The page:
Last Updated on November 22, 2023
In the world of business transactions, payment terms are the linchpins upon which the entire system is constructed. They play a crucial role in managing cash flow and maintaining healthy financial relationships, and for any business owner, understanding payment terms is vital prior to creating an invoice. A relatively common payment term is net 60.
If you have experience handling accounts payable or accounts receivable processes, you probably already know how to define net 60. But if not, a clear understanding of financial vocabulary like this ensures that you have a solid grasp on your business operations, cash flow, and legal rights.
Continue reading as we break down what net 60 payment terms is and how it works, before we showcase the pros and cons of long payment terms and discuss other common invoice payment terms.
What Are Net 60 Payment Terms and How Does It Work?
As the name suggests, net 60 payment terms tell the buyer that they have 60 days to make payment from the date the invoice was issued. If you don’t already know, invoice payment terms are the agreed-upon time frames in which buyers are expected to pay an invoice after receiving goods or services. Usually, these terms – also known as trade credit terms – are set before an invoice is delivered. On rare occasions, terms are agreed upon after the transaction is complete.
Net 60 payment terms are one of the longer common ‘net D’ terms (D = days the buyer has to submit payment), meaning it’s important not to work on these terms unless you’re confident you can go up to 60 days without receiving payment for your product.
One thing to note: communicate with your business partner regarding when net 60 starts. Usually, the clock starts on the date the invoice is sent, as described above. But what if an invoice is sent by mail rather than electronically? In that case, net 60 could begin when the invoice is received by the buyer. Details like this might seem small, but it can help avoid misunderstandings between business partners which could potentially lead to an invoice being paid late and a tense working relationship.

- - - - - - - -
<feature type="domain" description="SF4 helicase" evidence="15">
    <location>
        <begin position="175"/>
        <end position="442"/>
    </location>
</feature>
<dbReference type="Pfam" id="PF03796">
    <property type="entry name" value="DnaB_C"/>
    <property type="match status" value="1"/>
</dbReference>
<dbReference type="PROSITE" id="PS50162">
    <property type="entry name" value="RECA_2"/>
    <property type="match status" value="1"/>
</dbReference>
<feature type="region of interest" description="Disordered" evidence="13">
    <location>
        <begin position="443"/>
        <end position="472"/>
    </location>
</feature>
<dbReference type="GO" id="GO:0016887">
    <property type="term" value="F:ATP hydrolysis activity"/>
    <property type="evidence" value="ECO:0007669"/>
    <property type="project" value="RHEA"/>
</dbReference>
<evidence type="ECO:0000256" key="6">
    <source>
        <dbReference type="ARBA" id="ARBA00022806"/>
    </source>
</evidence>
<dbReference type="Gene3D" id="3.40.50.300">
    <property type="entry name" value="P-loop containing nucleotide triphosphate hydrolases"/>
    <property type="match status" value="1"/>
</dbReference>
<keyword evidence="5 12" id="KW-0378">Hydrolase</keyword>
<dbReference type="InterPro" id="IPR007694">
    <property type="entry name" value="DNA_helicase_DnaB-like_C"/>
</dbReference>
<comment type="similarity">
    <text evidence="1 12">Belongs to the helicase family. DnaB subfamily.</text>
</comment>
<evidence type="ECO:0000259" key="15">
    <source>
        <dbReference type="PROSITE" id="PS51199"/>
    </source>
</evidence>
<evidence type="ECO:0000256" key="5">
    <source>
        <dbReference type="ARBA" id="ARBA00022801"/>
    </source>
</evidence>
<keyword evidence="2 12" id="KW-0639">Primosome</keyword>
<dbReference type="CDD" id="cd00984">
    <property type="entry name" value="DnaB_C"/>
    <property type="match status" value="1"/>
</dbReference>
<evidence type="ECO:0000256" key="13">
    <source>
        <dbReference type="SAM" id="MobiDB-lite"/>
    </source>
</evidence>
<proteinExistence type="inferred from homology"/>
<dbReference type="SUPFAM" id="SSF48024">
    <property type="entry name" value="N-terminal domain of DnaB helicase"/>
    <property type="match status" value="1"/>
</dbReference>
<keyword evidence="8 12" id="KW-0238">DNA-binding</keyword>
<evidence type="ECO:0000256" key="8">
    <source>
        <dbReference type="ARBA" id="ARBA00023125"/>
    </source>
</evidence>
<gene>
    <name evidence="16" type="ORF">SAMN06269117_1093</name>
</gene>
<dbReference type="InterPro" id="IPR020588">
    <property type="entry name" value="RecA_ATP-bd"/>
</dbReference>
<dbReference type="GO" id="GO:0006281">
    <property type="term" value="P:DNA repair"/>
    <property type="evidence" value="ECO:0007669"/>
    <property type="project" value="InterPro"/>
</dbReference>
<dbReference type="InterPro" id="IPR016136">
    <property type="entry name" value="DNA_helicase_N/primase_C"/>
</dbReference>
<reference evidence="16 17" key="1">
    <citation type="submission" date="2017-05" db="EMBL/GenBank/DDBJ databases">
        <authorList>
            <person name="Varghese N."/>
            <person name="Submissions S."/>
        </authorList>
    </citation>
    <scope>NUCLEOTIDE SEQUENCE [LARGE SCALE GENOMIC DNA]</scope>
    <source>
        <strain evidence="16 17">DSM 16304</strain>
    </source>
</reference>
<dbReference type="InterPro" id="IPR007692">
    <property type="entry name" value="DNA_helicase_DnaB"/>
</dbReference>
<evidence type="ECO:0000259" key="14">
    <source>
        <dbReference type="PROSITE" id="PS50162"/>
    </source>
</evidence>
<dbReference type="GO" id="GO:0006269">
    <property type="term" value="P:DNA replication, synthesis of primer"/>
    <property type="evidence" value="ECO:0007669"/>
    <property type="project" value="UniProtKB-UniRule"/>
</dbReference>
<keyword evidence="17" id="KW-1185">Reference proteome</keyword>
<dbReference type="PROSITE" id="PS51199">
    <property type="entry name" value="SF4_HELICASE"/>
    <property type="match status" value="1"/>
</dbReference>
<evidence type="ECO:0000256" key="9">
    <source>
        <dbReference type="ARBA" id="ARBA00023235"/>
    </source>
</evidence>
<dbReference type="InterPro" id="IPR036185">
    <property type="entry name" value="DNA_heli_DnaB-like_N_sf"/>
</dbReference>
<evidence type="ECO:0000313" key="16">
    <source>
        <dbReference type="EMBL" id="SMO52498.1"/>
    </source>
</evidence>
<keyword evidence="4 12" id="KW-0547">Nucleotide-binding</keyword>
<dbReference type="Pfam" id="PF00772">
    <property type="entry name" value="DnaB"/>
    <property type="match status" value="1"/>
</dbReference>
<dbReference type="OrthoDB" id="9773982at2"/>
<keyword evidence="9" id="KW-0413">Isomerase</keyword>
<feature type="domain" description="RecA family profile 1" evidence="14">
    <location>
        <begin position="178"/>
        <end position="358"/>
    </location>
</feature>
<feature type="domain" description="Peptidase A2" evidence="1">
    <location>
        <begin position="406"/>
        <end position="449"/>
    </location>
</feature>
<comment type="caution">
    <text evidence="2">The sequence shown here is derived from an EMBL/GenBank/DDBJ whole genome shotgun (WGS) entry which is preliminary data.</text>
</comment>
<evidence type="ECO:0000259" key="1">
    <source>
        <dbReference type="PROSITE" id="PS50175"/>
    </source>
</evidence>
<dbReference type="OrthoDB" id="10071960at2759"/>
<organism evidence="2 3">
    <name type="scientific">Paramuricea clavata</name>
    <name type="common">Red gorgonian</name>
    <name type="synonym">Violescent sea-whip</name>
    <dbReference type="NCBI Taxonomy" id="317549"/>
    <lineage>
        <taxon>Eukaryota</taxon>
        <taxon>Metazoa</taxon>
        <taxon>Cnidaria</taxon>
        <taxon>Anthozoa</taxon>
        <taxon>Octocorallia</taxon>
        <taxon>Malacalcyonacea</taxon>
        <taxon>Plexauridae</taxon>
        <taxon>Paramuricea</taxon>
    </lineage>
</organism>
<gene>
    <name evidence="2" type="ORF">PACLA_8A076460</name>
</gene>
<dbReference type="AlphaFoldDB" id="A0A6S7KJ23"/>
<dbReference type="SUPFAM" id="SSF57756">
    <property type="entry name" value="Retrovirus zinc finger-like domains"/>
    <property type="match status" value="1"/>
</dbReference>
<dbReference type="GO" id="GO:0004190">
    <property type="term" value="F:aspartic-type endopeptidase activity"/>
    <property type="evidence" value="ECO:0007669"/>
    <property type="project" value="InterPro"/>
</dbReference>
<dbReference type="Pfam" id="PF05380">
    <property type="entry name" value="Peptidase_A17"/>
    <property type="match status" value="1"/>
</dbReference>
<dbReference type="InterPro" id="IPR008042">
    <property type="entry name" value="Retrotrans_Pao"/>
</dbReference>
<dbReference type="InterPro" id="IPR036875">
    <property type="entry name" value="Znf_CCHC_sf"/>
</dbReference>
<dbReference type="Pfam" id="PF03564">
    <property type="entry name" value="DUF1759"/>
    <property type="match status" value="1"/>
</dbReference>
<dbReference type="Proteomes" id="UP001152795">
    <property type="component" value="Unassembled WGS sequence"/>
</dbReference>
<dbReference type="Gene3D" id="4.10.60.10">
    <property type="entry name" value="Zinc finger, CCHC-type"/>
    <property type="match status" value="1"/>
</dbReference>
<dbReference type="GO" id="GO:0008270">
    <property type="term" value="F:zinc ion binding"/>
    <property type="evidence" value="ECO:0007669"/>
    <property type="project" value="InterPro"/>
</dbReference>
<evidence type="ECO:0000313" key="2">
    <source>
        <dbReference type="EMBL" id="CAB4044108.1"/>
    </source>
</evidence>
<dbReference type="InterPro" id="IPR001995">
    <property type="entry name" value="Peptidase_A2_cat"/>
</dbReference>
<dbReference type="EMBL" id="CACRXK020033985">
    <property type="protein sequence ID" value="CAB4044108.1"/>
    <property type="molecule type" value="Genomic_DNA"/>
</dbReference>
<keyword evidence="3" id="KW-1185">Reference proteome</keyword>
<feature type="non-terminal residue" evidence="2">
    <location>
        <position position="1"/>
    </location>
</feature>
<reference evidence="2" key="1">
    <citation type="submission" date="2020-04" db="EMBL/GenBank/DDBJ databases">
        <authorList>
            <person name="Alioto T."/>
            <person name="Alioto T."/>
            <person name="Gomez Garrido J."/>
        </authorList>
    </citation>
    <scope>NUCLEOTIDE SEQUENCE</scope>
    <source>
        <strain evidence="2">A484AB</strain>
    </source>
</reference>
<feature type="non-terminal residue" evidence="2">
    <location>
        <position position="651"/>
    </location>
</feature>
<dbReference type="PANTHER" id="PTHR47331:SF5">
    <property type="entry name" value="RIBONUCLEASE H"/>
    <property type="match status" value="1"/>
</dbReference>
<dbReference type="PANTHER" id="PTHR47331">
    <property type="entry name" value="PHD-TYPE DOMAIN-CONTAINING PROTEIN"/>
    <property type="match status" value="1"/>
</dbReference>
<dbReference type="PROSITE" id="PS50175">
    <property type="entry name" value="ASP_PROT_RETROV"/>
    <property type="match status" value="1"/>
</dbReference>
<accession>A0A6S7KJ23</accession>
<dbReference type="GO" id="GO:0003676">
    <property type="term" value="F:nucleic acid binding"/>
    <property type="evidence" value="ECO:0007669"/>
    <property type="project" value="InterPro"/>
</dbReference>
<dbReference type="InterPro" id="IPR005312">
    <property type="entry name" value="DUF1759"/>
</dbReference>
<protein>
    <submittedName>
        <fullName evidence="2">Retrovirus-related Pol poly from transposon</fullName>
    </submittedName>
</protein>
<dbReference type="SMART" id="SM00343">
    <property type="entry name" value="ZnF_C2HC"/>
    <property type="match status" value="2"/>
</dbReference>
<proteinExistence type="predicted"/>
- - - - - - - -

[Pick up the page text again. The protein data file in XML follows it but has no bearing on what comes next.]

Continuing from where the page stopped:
Net 60 Payment Terms Examples
Consider a scenario where a business provides $1000 worth of goods to a client on July 1, and the invoice is issued on the same day. With Net 60 terms, the client has until August 30 to make the payment.
Beyond this example of standard net 60 payment terms lies trade credit terms that are a bit more complex. Let’s take a look.
1/10 Net 60
1/10 net 60 is an example of an early payment discount. This is a variation of net 60 terms that offers a small discount to incentivize early payment.
In this scenario, the buyer can take advantage of a 1% discount if they pay the invoice within 10 days of the 60-day period. If not, the full payment is due within 60 days. Note that an early payment discount like this isn’t exclusive to net 60, for example this kind of option exists for Net 30 as well (1/10 net 30).
2/10 Net 60
2/10 net 60 follows a similar principle as 1/10 net 60, except it offers a slightly higher discount of 2% for early payment within 10 days. If a buyer chooses not to take advantage of the discount, the full payment remains due within 60 days. Similar to 1/10, this sort of option exists for net 30 (2/10 net 30).
Pros and Cons of Long Payment Terms
Long payment terms like net 60 come with their own set of advantages and disadvantages. Let’s break it down.
|Cash flow flexibility for buyers||Cash flow strain for sellers|
|Quality assessment||Risk of non-payment|
|Competitive edge||Administrative burden|
|Enhanced trust & satisfaction with client||Not ideal for small businesses with tight budgets|
Pros of Long Payment Terms
There are several benefits of long payment terms, offering the following advantages for business owners:
- Cash Flow Flexibility: Net 60 payment terms grant buyers a significant window to organize their finances and allocate resources strategically. This approach to B2B transactions allows buyers some breathing room to manage their cash flow and come up with the cash to pay the invoice.
- Quality Assessment: Buyers have ample time to complete invoice verification, reducing the risk of disputes or returns.
- Competitive Edge: Providing extended terms can be a decided factor for clients who choose your business over your competition.
- Enhanced Trust & Client Satisfaction: Offering longer terms can foster trust and goodwill between business partners, potentially leading to more significant and enduring collaborations.
Cons of Long Payment Terms
Of course, long payment terms like net 60 are not without their drawbacks – which are important considerations for your overall business strategy.
- Cash Flow Strain: Longer payment terms can lead to delays in revenue collection – ultimately affecting the seller’s cash flow and working capital.